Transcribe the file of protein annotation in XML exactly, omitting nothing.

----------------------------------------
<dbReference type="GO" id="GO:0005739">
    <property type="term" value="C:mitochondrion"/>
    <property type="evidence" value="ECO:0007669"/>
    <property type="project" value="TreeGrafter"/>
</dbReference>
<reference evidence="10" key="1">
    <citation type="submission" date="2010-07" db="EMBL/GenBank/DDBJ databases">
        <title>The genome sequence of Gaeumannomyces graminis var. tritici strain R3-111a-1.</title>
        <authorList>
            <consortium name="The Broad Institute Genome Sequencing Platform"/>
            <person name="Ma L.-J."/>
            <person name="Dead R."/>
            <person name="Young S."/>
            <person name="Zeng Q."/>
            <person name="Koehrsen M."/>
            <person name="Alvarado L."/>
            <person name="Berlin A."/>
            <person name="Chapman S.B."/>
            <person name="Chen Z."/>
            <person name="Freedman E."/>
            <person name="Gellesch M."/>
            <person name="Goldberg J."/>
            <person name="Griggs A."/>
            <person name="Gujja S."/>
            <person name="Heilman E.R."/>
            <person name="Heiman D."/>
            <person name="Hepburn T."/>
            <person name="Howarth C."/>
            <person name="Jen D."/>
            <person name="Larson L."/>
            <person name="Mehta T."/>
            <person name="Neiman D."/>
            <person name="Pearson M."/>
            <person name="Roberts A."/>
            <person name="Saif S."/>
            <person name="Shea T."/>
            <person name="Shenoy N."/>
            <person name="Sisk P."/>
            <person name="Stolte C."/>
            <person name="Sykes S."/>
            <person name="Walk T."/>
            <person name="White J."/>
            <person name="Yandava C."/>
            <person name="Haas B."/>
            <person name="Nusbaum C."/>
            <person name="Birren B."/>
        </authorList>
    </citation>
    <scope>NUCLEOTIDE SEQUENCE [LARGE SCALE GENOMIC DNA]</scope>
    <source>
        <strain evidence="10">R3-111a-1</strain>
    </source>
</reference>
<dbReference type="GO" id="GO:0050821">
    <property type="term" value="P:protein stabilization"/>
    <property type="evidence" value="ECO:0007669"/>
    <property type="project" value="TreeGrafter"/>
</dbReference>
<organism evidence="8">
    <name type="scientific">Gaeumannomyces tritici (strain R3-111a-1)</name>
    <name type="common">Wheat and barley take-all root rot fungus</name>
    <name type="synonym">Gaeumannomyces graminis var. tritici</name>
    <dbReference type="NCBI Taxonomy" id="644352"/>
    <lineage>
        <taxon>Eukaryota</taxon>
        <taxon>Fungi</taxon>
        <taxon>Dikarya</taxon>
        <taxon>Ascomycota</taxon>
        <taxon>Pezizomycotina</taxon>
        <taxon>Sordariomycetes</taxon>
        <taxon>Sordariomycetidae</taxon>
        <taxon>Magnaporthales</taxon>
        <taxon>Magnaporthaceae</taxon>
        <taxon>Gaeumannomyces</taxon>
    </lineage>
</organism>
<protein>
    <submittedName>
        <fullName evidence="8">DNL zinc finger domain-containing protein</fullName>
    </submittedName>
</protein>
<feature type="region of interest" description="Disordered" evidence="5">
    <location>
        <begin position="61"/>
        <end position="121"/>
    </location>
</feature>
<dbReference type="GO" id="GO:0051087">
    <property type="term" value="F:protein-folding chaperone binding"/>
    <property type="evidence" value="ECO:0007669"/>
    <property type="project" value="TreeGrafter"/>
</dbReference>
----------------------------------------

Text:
<dbReference type="GO" id="GO:0005739">
    <property type="term" value="C:mitochondrion"/>
    <property type="evidence" value="ECO:0007669"/>
    <property type="project" value="TreeGrafter"/>
</dbReference>
<reference evidence="10" key="1">
    <citation type="submission" date="2010-07" db="EMBL/GenBank/DDBJ databases">
        <title>The genome sequence of Gaeumannomyces graminis var. tritici strain R3-111a-1.</title>
        <authorList>
            <consortium name="The Broad Institute Genome Sequencing Platform"/>
            <person name="Ma L.-J."/>
            <person name="Dead R."/>
            <person name="Young S."/>
            <person name="Zeng Q."/>
            <person name="Koehrsen M."/>
            <person name="Alvarado L."/>
            <person name="Berlin A."/>
            <person name="Chapman S.B."/>
            <person name="Chen Z."/>
            <person name="Freedman E."/>
            <person name="Gellesch M."/>
            <person name="Goldberg J."/>
            <person name="Griggs A."/>
            <person name="Gujja S."/>
            <person name="Heilman E.R."/>
            <person name="Heiman D."/>
            <person name="Hepburn T."/>
            <person name="Howarth C."/>
            <person name="Jen D."/>
            <person name="Larson L."/>
            <person name="Mehta T."/>
            <person name="Neiman D."/>
            <person name="Pearson M."/>
            <person name="Roberts A."/>
            <person name="Saif S."/>
            <person name="Shea T."/>
            <person name="Shenoy N."/>
            <person name="Sisk P."/>
            <person name="Stolte C."/>
            <person name="Sykes S."/>
            <person name="Walk T."/>
            <person name="White J."/>
            <person name="Yandava C."/>
            <person name="Haas B."/>
            <person name="Nusbaum C."/>
            <person name="Birren B."/>
        </authorList>
    </citation>
    <scope>NUCLEOTIDE SEQUENCE [LARGE SCALE GENOMIC DNA]</scope>
    <source>
        <strain evidence="10">R3-111a-1</strain>
    </source>
</reference>
<dbReference type="GO" id="GO:0050821">
    <property type="term" value="P:protein stabilization"/>
    <property type="evidence" value="ECO:0007669"/>
    <property type="project" value="TreeGrafter"/>
</dbReference>
<organism evidence="8">
    <name type="scientific">Gaeumannomyces tritici (strain R3-111a-1)</name>
    <name type="common">Wheat and barley take-all root rot fungus</name>
    <name type="synonym">Gaeumannomyces graminis var. tritici</name>
    <dbReference type="NCBI Taxonomy" id="644352"/>
    <lineage>
        <taxon>Eukaryota</taxon>
        <taxon>Fungi</taxon>
        <taxon>Dikarya</taxon>
        <taxon>Ascomycota</taxon>
        <taxon>Pezizomycotina</taxon>
        <taxon>Sordariomycetes</taxon>
        <taxon>Sordariomycetidae</taxon>
        <taxon>Magnaporthales</taxon>
        <taxon>Magnaporthaceae</taxon>
        <taxon>Gaeumannomyces</taxon>
    </lineage>
</organism>
<protein>
    <submittedName>
        <fullName evidence="8">DNL zinc finger domain-containing protein</fullName>
    </submittedName>
</protein>
<feature type="region of interest" description="Disordered" evidence="5">
    <location>
        <begin position="61"/>
        <end position="121"/>
    </location>
</feature>
<dbReference type="GO" id="GO:0051087">
    <property type="term" value="F:protein-folding chaperone binding"/>
    <property type="evidence" value="ECO:0007669"/>
    <property type="project" value="TreeGrafter"/>
</dbReference>